Digging Into Mesosphere DC/OS (Part 3)
Digging Into Mesosphere DC/OS (Part 3)
Want to add a Jenkins server into your environment? Look no further. See how to set up Jenkins in your Mesosphere system.
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Hopefully, you followed along and saw in our first posts where we discussed DC/OS and then spun up a single-master environment on AWS using the prepared CloudFormation templates in our second post. From here, we want to have a quick look over the DC/OS UI and some simple actions we can perform to spin up a workload.
The Mesosphere DC/OS Interface
Using the DNS name from the environment you were provided, open up the main DC/OS UI to see what it looks like.
We can see the menu on the left-hand panel gives us a few different areas to explore, and in the right-hand panel, you see a rather lightly used set of resource indicators. There is no load on the system, so there won’t be any activity on the dashboard at the moment.
Click into the Nodes menu to see what our environment looks like from within the DC/OS management UI:
We see all of the nodes listed at the bottom of the right-hand panel along with their IP address and health state. Each is listed as Healthy with no tasks or load. The IP addressing used by DC/OS is an internal private IP range using a class A 10.0.0.0 network. External access is provided by an external IP mapping on a floating IP address into AWS in this case.
Click into the System view on the left-hand panel which will list out some configuration details for our cluster including the Marathon configuration. Marathon is the default scheduling environment for DC/OS:
On the same tab, click the Repositories link in the right-hand pane to see which default repositories for DC/OS are loaded. You’ll see the Universe listed, which is the standard first public repository.
You can click the Universe link on the main menu to see all of the applications and services that are presented on the public Universe catalog:
Let’s launch a Jenkins server from the catalog to see a quick example. Find the Jenkins link in the Universe and click Install Package:
You’ll see two options to install. If we click Install Package, the deployment will be a single-node implementation with all of the defaults. Let’s try out the Advanced Installation link just to see the configuration:
On the Service options we see the resource allocation for the application:
Storage shows the host volume details and what the mount point is:
Under networking, you can see we have known-hosts assigned which is a whitelist for which hosts you want to retrieve the SSH keys for. This ensures that you can use SSH to retrieve content from those sites. Jenkins requires GitHub, so it is already defined in the default settings:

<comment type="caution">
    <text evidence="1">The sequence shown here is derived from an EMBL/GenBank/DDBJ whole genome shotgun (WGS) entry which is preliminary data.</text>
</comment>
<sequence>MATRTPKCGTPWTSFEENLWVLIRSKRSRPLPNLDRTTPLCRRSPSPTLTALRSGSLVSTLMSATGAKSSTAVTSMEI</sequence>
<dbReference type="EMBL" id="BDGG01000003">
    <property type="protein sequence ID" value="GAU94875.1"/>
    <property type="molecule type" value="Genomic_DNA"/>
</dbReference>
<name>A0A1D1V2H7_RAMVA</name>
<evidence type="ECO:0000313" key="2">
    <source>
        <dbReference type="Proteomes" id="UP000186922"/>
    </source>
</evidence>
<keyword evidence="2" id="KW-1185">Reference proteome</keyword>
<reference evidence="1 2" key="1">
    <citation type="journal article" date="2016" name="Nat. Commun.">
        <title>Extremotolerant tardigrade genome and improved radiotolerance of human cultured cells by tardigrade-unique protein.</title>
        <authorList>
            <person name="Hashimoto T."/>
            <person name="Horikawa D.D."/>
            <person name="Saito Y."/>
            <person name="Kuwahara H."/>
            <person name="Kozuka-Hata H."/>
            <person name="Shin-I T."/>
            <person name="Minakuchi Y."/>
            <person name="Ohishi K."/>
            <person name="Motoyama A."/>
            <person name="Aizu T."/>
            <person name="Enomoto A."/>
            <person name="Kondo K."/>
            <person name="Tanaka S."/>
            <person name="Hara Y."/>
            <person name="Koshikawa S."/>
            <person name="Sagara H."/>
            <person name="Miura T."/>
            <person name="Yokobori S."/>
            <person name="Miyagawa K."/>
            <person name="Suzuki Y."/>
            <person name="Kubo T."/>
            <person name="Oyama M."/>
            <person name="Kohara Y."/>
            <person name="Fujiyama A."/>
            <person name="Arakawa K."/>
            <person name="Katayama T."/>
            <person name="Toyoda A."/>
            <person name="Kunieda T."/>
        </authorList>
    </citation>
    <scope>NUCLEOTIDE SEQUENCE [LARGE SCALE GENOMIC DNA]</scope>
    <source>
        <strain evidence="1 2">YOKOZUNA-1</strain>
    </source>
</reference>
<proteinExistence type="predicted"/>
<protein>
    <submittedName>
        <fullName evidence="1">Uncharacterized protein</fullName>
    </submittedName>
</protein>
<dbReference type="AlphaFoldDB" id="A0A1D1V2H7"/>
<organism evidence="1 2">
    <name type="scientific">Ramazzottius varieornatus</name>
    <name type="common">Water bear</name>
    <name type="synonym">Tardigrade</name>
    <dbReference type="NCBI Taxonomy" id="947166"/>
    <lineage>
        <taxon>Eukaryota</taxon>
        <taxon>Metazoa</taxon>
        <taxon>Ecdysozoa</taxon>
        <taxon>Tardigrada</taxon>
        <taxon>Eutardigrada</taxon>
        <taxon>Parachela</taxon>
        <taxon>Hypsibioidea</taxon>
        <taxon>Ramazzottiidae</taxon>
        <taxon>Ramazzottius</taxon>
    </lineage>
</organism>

Service options under advanced allow you to do additional parameter configurations before launch. We will leave these as default along with everything else:
Click on Review and Install to see the final summary of configuration before we launch:
You can also click the Download config.json link at the top right of the UI which lets us see what the configuration looks like in a raw JSON file format:
Click launch and you’ll see the UI change to show you a Success message in a few moments:
On the Services link in the left-hand panel, you now see the Jenkins service which was launched for us from the Universe. The state will show the deployment status:
Clicking back to the Dashboard shows that there are now tasks and resource usage happening within the environment:
Again, back at the Services panel, we can see the successfully launched Jenkins service once it has been deployed. The
You can gather the URL from the Configuration section and launch your application to see it in action. The DC/OS master will proxy back the request to the internal service and you are now running your nested Jenkins server on DC/OS on top of AWS:
Service options for each DC/OS service launched include scaling, suspending, restarting, and destroying for each service. These are all on the right-hand side of the services section when you click on the More link to get the dropdown:
Let’s click the Edit button to see a familiar looking configuration. You’ll notice that it looks a lot like when we launched the service from the Universe, but we also have more options to add Environment Variables, manage the network, adjust the resources, and more:
By clicking the JSON mode slider at the top, you can view and edit the contents in a JSON format:
Let’s exit from the Edit panel and click the Scale button. This will prompt you to select how many instances that you would like to scale to. For this example, we can try out a 3 instance selection which will extend from the current single-instance deployment:
This is where we quickly find out the reason we need to know in advance about how we want to scale our implementations. You’ll see an error come up when we try to modify the configuration:
The reason that this scaling activity didn’t succeed is that the Jenkins deployment was a single-instance build. Much like when we used to have single-CPU and multi-CPU kernels which required a build at the initial setup, we need to know that the application is being scaled at deployment.
For scale-out applications, we would select a multi-instance deployment be default, which would then build the scalable architecture within the application and the service itself.
This is a great way to get a handle on how easy it is to deploy from the Universe. Our next post is going to dig a little into the underlying architecture to give some insight into what’s happening under the covers as you launch these applications.
Published at DZone with permission of Eric Wright , DZone MVB. See the original article here.
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